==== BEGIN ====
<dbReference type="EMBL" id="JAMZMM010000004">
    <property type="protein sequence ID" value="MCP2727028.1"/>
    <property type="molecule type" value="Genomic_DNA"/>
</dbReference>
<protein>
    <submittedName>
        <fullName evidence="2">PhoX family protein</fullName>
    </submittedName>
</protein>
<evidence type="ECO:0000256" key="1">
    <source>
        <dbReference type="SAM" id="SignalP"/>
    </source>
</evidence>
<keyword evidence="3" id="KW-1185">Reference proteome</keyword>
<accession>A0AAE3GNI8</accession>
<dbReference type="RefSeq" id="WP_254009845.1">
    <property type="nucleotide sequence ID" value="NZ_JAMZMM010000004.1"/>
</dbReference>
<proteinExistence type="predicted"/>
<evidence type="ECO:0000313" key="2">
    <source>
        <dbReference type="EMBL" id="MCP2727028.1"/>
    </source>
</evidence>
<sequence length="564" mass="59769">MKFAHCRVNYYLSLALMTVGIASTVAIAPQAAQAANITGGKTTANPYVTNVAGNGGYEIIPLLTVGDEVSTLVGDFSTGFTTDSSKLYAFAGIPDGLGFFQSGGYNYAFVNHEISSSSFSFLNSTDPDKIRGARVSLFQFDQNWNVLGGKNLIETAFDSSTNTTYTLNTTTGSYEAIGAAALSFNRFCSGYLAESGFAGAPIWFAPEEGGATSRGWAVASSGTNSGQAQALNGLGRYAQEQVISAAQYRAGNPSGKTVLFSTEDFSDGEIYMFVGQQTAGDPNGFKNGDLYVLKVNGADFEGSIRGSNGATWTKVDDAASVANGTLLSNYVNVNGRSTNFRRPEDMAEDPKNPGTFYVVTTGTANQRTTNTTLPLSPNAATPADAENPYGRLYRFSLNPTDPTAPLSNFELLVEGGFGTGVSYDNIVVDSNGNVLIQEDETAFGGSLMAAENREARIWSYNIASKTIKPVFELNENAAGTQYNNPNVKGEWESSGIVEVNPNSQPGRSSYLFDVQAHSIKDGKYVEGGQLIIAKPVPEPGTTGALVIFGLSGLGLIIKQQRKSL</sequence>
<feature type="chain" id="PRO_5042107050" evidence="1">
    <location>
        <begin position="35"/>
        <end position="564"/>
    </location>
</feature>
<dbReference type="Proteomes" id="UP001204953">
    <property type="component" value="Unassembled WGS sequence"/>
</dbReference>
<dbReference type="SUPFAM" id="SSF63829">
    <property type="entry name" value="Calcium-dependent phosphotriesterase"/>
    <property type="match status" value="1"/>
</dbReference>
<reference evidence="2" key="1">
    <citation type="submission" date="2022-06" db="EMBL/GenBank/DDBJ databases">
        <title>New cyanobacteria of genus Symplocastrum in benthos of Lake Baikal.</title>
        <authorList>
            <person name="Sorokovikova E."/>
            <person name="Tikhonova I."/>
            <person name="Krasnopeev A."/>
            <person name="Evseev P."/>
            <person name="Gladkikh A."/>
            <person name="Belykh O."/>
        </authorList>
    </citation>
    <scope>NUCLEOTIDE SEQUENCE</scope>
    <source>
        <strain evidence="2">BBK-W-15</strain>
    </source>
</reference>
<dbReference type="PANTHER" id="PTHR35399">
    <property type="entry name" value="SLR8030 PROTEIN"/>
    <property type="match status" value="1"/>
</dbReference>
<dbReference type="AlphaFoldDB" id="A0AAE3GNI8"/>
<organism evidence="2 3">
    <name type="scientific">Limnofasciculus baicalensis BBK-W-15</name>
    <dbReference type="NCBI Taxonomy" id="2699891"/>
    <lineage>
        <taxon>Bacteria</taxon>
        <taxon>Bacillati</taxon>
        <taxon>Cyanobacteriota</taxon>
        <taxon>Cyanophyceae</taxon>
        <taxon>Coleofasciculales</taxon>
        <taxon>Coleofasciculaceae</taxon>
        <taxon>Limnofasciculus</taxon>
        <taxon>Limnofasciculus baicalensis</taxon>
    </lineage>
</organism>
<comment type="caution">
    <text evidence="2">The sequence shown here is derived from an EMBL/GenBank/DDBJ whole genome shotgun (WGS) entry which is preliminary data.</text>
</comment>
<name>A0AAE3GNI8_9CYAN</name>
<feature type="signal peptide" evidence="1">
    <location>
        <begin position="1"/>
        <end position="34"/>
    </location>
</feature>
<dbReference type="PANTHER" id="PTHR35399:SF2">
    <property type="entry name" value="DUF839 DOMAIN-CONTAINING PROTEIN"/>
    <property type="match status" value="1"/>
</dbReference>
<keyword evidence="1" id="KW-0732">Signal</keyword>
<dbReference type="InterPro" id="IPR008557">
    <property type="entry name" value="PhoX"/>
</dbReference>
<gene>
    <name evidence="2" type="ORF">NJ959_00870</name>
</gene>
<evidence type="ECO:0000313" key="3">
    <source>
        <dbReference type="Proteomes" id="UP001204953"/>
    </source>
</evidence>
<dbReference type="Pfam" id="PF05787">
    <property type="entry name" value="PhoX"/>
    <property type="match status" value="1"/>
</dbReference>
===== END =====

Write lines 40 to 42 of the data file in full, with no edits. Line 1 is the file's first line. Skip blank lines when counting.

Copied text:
<reference evidence="2" key="1">
    <citation type="submission" date="2022-06" db="EMBL/GenBank/DDBJ databases">
        <title>New cyanobacteria of genus Symplocastrum in benthos of Lake Baikal.</title>